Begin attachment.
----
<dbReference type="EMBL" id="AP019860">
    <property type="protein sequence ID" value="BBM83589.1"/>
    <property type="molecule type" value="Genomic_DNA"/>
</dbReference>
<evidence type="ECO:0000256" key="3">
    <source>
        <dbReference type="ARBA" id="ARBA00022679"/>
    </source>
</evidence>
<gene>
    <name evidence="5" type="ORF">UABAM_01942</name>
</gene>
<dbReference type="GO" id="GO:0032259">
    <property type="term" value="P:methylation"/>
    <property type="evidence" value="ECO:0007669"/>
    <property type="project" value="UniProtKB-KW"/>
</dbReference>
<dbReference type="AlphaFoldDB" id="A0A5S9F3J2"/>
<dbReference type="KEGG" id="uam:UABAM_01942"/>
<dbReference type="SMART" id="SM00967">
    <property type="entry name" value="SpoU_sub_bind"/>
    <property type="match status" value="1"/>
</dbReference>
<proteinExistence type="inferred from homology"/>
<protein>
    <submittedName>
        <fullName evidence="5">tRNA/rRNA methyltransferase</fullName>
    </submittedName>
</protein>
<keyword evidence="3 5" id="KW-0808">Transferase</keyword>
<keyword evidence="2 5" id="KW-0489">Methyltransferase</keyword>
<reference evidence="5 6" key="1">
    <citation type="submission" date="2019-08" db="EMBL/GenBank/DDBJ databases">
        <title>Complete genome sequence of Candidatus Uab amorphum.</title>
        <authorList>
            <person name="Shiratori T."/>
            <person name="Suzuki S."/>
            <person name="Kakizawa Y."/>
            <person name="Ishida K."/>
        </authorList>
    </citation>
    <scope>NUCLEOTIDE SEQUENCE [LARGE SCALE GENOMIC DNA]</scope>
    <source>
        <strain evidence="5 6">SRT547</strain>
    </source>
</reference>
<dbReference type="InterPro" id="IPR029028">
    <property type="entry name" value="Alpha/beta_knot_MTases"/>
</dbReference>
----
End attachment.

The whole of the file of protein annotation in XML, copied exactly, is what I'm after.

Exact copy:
<dbReference type="EMBL" id="AP019860">
    <property type="protein sequence ID" value="BBM83589.1"/>
    <property type="molecule type" value="Genomic_DNA"/>
</dbReference>
<evidence type="ECO:0000256" key="3">
    <source>
        <dbReference type="ARBA" id="ARBA00022679"/>
    </source>
</evidence>
<gene>
    <name evidence="5" type="ORF">UABAM_01942</name>
</gene>
<dbReference type="GO" id="GO:0032259">
    <property type="term" value="P:methylation"/>
    <property type="evidence" value="ECO:0007669"/>
    <property type="project" value="UniProtKB-KW"/>
</dbReference>
<dbReference type="AlphaFoldDB" id="A0A5S9F3J2"/>
<dbReference type="KEGG" id="uam:UABAM_01942"/>
<dbReference type="SMART" id="SM00967">
    <property type="entry name" value="SpoU_sub_bind"/>
    <property type="match status" value="1"/>
</dbReference>
<proteinExistence type="inferred from homology"/>
<protein>
    <submittedName>
        <fullName evidence="5">tRNA/rRNA methyltransferase</fullName>
    </submittedName>
</protein>
<keyword evidence="3 5" id="KW-0808">Transferase</keyword>
<keyword evidence="2 5" id="KW-0489">Methyltransferase</keyword>
<reference evidence="5 6" key="1">
    <citation type="submission" date="2019-08" db="EMBL/GenBank/DDBJ databases">
        <title>Complete genome sequence of Candidatus Uab amorphum.</title>
        <authorList>
            <person name="Shiratori T."/>
            <person name="Suzuki S."/>
            <person name="Kakizawa Y."/>
            <person name="Ishida K."/>
        </authorList>
    </citation>
    <scope>NUCLEOTIDE SEQUENCE [LARGE SCALE GENOMIC DNA]</scope>
    <source>
        <strain evidence="5 6">SRT547</strain>
    </source>
</reference>
<dbReference type="InterPro" id="IPR029028">
    <property type="entry name" value="Alpha/beta_knot_MTases"/>
</dbReference>